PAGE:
Interview with photographer Matt Sarratt

Photographer Matt Sarratt is based in rural North Carolina and is married with children. He started in photography in November 2016 by taking the New York Institute of Photography courses in Photojournalism and Portrait Photography. Sarratt is a former fundamentalist Baptist preacher who walked away from the ministry several years ago in disagreement relating to church dogma regarding the treatment of those living in "alternative lifestyles" and by "condemning them to living in sin". Sarratt has a Bachelors degree in Biblical Studies and a Master of Arts degree in Ministry.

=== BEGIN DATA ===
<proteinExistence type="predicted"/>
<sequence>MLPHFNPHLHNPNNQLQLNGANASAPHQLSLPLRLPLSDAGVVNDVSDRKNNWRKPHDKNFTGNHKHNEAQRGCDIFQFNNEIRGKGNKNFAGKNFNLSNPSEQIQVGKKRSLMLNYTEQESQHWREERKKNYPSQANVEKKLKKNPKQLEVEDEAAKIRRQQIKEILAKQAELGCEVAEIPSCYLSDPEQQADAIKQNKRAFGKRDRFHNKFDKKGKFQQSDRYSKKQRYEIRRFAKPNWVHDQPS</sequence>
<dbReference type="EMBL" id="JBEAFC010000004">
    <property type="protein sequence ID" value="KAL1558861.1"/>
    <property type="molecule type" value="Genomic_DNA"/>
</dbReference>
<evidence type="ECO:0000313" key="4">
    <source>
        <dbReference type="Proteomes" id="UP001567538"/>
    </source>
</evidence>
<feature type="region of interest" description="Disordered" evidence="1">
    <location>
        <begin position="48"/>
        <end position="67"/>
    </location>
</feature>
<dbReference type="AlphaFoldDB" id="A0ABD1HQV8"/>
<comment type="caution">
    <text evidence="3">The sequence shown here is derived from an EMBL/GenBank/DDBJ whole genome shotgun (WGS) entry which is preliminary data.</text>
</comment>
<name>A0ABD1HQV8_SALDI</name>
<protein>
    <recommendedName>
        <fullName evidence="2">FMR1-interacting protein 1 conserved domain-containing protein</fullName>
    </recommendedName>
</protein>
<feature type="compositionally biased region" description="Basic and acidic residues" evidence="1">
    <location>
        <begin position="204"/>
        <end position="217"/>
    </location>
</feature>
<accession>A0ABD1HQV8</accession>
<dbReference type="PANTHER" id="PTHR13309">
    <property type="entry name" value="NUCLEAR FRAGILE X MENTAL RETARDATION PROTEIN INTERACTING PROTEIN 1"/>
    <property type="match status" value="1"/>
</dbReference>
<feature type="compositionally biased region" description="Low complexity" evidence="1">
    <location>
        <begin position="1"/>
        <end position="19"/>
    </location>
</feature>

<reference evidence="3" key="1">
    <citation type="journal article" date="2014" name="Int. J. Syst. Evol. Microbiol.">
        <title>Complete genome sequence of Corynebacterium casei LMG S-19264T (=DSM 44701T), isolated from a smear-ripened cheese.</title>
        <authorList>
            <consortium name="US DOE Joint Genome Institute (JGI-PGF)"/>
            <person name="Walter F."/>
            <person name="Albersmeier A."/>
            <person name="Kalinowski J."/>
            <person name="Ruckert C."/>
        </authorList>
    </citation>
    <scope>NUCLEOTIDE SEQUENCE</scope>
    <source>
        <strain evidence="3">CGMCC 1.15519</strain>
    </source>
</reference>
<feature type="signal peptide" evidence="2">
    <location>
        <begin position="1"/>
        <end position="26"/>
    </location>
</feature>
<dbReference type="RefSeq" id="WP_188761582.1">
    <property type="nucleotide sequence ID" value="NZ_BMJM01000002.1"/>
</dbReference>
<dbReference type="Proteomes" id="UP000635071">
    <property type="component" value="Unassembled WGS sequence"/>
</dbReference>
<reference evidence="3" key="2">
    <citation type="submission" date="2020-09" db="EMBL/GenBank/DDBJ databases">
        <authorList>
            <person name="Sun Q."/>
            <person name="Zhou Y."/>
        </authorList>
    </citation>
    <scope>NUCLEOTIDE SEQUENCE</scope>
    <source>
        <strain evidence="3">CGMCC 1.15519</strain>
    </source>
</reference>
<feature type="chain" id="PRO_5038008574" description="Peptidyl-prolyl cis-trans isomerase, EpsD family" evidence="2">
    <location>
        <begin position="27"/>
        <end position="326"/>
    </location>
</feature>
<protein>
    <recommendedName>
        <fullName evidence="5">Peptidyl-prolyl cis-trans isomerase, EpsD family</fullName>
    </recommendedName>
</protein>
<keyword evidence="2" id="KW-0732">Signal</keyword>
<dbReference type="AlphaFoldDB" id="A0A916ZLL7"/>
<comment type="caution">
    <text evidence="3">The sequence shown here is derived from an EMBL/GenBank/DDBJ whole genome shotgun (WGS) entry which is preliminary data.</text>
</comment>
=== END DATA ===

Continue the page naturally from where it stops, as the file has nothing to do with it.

After discovering Sarratt through emails, we asked him a series of questions about his work, censorship and his motivations.


L When did you start photographing in the genre?

MS I started photographing is this genre by accident, not too long after I started in photography, which was November, 2016. I had a couple that approached me about doing ‘intimate’ portraits of them. That kinda “cocked my trigger” because the photos turned out, to my amazement, good. It’s been downhill so to speak ever since. I have found that my boundaries have been pushed a bit (as well as ME pushing the envelope), doing more full nudity. I feel if you’re going to do something, go all out, don’t hold back- realize your vision.

L Why are you working in this genre?